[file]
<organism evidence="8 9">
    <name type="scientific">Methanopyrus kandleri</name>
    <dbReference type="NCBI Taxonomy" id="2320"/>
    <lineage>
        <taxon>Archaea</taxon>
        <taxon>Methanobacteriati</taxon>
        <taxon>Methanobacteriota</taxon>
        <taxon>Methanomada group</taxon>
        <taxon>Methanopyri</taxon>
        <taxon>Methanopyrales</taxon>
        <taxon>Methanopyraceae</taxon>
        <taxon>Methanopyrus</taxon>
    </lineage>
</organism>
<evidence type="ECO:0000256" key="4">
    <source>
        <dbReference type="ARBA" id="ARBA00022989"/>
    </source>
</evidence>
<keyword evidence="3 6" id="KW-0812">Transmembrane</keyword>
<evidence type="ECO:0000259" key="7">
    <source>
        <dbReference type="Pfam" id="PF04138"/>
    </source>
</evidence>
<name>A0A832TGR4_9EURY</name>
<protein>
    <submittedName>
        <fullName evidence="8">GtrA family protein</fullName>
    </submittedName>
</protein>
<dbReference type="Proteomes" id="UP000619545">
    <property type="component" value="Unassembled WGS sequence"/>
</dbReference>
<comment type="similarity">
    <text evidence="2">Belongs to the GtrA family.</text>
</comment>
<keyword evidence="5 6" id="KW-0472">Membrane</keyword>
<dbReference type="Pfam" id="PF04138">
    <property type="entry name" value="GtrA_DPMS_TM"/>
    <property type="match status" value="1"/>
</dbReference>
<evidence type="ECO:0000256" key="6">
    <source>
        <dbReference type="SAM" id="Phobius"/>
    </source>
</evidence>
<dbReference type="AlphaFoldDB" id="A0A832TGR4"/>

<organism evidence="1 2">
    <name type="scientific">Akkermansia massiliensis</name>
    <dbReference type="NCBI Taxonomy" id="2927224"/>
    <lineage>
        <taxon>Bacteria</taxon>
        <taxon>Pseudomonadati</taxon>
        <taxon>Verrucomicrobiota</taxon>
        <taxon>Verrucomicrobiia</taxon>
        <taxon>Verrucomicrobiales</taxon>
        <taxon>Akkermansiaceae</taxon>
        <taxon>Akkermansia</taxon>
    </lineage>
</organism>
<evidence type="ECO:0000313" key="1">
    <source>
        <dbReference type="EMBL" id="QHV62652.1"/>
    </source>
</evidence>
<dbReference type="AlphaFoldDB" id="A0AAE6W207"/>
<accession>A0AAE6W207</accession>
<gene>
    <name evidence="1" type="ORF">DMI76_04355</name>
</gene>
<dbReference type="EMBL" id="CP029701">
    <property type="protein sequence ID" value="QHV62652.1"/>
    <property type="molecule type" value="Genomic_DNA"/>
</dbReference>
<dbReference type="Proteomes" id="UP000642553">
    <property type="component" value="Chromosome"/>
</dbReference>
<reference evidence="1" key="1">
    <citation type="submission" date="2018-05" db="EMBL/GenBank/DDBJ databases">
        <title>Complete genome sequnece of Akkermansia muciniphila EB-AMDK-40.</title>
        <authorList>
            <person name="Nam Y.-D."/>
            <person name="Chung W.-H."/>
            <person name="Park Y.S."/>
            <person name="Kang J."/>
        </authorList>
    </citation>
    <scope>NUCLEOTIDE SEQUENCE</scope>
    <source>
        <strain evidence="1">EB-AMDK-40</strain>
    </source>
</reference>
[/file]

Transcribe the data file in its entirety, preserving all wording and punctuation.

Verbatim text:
<organism evidence="8 9">
    <name type="scientific">Methanopyrus kandleri</name>
    <dbReference type="NCBI Taxonomy" id="2320"/>
    <lineage>
        <taxon>Archaea</taxon>
        <taxon>Methanobacteriati</taxon>
        <taxon>Methanobacteriota</taxon>
        <taxon>Methanomada group</taxon>
        <taxon>Methanopyri</taxon>
        <taxon>Methanopyrales</taxon>
        <taxon>Methanopyraceae</taxon>
        <taxon>Methanopyrus</taxon>
    </lineage>
</organism>
<evidence type="ECO:0000256" key="4">
    <source>
        <dbReference type="ARBA" id="ARBA00022989"/>
    </source>
</evidence>
<keyword evidence="3 6" id="KW-0812">Transmembrane</keyword>
<evidence type="ECO:0000259" key="7">
    <source>
        <dbReference type="Pfam" id="PF04138"/>
    </source>
</evidence>
<name>A0A832TGR4_9EURY</name>
<protein>
    <submittedName>
        <fullName evidence="8">GtrA family protein</fullName>
    </submittedName>
</protein>
<dbReference type="Proteomes" id="UP000619545">
    <property type="component" value="Unassembled WGS sequence"/>
</dbReference>
<comment type="similarity">
    <text evidence="2">Belongs to the GtrA family.</text>
</comment>
<keyword evidence="5 6" id="KW-0472">Membrane</keyword>
<dbReference type="Pfam" id="PF04138">
    <property type="entry name" value="GtrA_DPMS_TM"/>
    <property type="match status" value="1"/>
</dbReference>
<evidence type="ECO:0000256" key="6">
    <source>
        <dbReference type="SAM" id="Phobius"/>
    </source>
</evidence>
<dbReference type="AlphaFoldDB" id="A0A832TGR4"/>

<organism evidence="1 2">
    <name type="scientific">Akkermansia massiliensis</name>
    <dbReference type="NCBI Taxonomy" id="2927224"/>
    <lineage>
        <taxon>Bacteria</taxon>
        <taxon>Pseudomonadati</taxon>
        <taxon>Verrucomicrobiota</taxon>
        <taxon>Verrucomicrobiia</taxon>
        <taxon>Verrucomicrobiales</taxon>
        <taxon>Akkermansiaceae</taxon>
        <taxon>Akkermansia</taxon>
    </lineage>
</organism>
<evidence type="ECO:0000313" key="1">
    <source>
        <dbReference type="EMBL" id="QHV62652.1"/>
    </source>
</evidence>
<dbReference type="AlphaFoldDB" id="A0AAE6W207"/>
<accession>A0AAE6W207</accession>
<gene>
    <name evidence="1" type="ORF">DMI76_04355</name>
</gene>
<dbReference type="EMBL" id="CP029701">
    <property type="protein sequence ID" value="QHV62652.1"/>
    <property type="molecule type" value="Genomic_DNA"/>
</dbReference>
<dbReference type="Proteomes" id="UP000642553">
    <property type="component" value="Chromosome"/>
</dbReference>
<reference evidence="1" key="1">
    <citation type="submission" date="2018-05" db="EMBL/GenBank/DDBJ databases">
        <title>Complete genome sequnece of Akkermansia muciniphila EB-AMDK-40.</title>
        <authorList>
            <person name="Nam Y.-D."/>
            <person name="Chung W.-H."/>
            <person name="Park Y.S."/>
            <person name="Kang J."/>
        </authorList>
    </citation>
    <scope>NUCLEOTIDE SEQUENCE</scope>
    <source>
        <strain evidence="1">EB-AMDK-40</strain>
    </source>
</reference>